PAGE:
Problem #3. I do not fit into any category.

Me either! Or maybe I fit into all of them. So I find my joy in a lot of little things. We are almost out of debt, which means I will no longer have to shop at the Airman’s Attic. I have loved the Airman’s Attic, but honestly it isn’t helping my self esteem to wear clothes that are barely wearable on my body. I spoke with my husband and he agreed to a massive wardrobe change. I want something that will flatter my super hourglass figure, and I love historical fashion, so we decide a more pin up style wardrobe is in order. I admit I’ve always wanted to and husband says he may never leave the house just so he can stare at me in the new clothes. We don’t have much money, but eBay has pulled through and some new clothes should be arriving shortly: a dress and a top. These two items will be washed and put away, as I’m pretty pregnant and they won’t fit until after the baby. The excitement of getting a new wardrobe, even if it’s a piece or two a month that will be saved for a few months is a great distraction for me. Furthermore my husband is so excited by my wardrobe change that he has found a piece or two and sent me the links with just a simple message “get this, you will look awesome in it”. Flattery at it’s finest! Knowing he is looking forward to seeing me sport a new, good for my body, look, helps keep the connection there when we don’t get to talk very often.

I also volunteer all the time; I teach a Zumba class in which anyone can bring their children, it usually means children under foot but it has been working out well for all involved. In the evenings I run the base theater group, directing, acting, sewing, painting. It’s a little overwhelming with some plays, but the group is getting bigger and has really made a difference in some of the lives of those involved.

Finally, I have two little ones 3 and 1, and like I said I take them every where. I do things just for them, craft days, trips to the zoo, and we are making special welcome home outfits for when my husband returns. We also do our nails and facials once a week. Yes my three year old smears avocado and oatmeal on her face, places cucumbers on her eye,s kicks up her feet, and relaxes with me. Well, she relaxes until my one year old comes over and eats the cucumber.

So maybe I don’t fit into just one category, but by finding things that make me happy I’m enjoying the time I have while my husband is gone, and he is happy that he doesn’t have to worry about me and the kids. He knows we will be happy to have him back, but we aren’t lost without him, which allows him to focus on his mission: Being an awesome Airman.

Filed Under: General

Comments

3 Responses to “Finding Enjoyment During Deployment”

  1. admin on July 29th, 2011 11:56 am


    How about all of the above. DH was in the Navy for 20 years, the last 7 of that we were married. His first deployment I had never lived in a city before, we were supposed to be in San Diego 8 months before he deployed, well they decommed that ship and sent him to Australia to repair and do a West Pack with the USS Fletcher. That was 2 months after we got to SD. I moved back home with my mom for a few months but couldn’t handle it. I had a Newbie and they were hostile towards BF’ing and I hadn’t lived at home since I turned 17 why did I want to do it at 20? So I moved back accross country by myself (again) and lived a mile from ‘The Women’s Club’ after initial join fees it was $35/month and they had free babysitting for 2 hours 5 days a week and you didn’t need an appointment to drop them off. Best part, it was for WOMEN only. So it was easy not to feel out of place or like a weaklinng because I wasn’t completing with men (I know most people don’t have this issue, I do). They also had a sumsuit optional jacuzzi and many spa options, it was NICE! But I also tinkered around the apartment.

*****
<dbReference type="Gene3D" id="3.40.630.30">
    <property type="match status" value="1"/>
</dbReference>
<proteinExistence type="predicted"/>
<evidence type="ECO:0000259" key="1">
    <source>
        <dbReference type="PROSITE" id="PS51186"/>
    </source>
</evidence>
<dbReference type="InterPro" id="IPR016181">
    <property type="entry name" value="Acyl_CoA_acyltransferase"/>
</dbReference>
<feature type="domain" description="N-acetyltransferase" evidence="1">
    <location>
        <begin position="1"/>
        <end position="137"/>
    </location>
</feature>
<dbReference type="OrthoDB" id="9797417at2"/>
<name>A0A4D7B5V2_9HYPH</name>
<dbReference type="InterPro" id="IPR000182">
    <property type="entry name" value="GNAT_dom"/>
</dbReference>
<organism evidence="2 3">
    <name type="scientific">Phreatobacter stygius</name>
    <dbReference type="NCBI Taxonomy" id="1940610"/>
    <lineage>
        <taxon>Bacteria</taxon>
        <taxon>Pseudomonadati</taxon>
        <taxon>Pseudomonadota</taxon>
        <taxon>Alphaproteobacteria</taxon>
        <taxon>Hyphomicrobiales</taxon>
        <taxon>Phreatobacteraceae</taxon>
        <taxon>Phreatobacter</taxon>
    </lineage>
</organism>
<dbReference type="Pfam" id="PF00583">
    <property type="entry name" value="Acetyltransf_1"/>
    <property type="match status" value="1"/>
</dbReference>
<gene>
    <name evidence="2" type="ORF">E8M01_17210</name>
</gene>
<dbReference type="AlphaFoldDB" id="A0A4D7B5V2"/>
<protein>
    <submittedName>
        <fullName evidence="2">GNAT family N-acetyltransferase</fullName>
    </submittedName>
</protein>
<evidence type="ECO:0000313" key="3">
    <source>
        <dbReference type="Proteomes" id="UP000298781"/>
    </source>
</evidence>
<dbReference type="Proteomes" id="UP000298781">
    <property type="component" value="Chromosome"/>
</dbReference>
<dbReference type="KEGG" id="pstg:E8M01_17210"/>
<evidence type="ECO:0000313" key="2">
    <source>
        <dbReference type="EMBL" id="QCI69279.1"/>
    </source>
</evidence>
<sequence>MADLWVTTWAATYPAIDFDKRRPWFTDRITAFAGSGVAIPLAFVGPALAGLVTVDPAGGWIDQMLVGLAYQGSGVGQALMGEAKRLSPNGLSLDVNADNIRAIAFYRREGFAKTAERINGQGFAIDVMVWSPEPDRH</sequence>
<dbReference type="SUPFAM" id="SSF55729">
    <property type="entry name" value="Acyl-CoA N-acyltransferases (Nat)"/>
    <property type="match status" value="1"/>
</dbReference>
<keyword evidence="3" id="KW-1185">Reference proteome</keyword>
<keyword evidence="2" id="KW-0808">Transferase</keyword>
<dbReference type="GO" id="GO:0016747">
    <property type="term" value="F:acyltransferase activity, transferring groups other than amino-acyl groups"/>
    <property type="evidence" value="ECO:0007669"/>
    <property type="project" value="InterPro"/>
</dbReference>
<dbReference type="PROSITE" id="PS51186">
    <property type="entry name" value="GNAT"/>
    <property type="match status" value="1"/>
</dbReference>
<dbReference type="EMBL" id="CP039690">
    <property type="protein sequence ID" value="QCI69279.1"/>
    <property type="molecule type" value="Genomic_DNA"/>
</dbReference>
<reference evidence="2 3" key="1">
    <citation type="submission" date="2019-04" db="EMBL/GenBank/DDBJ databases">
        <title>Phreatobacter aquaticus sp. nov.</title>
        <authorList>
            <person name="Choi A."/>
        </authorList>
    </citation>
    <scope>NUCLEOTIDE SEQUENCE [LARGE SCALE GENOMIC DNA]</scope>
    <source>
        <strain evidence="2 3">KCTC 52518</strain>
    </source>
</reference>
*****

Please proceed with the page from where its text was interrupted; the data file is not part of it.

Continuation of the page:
The second deployment I moved back to Maine and bought a house because he was supposed to get stationed here after he returned from another westpack (He was home less than a year before deploying on the USS PRinceton after they decommed the Fletcher). I had had another daughter and had serious PPD with her so moved accross country, found and bought a house and set up house here. Well, then they decided to put NAS Brunswick on the chop list and he got sent to Camp Pendleton so we moved out there.

    I kept busy with kids mostly but with many home projects, working out for my sanity, reading TONS, and learning new crafts.

    We have a saying. ‘A sailor is only home long enough to knock you up to keep busy while he’s out to sea.’ When your overwhelmed with toddlers and newbies, how can you go looking for company?

    I did not enjoy deployment. The freedom was nice I’ll admit, but it was otherwise hard on the soul. Many, Many sailors looked forward to the break and to the deployment, and I’m sure thier spouses did too. Dh always thought he’d be one of ‘those’ sailors that needed the break from the spouse, turned out he was wrong. To the point he was overheard sayinng he wished he could swim home to see us and was reported to the Chaplin and sent to the carrier for a psych evaluation…

    So glad we don’t have to do it anymore. Not that his schedual has gotten much better, he’s still doing shift work at a Navy installation, but we’re back in Maine and he’s only 8 miles away (with a military personel of about 8 and about 20 civilians, lol), and I still go to the Y for my sanity… just wish the innches would drop like they used to!

  2. admin on July 29th, 2011 11:57 am


    oh and the pic is NOT my avi??? weird

  3. bluedaisyma on July 29th, 2011 9:52 pm


    “well, we will have shirts once we can afford them” LOL, great post and I am not even a military mama!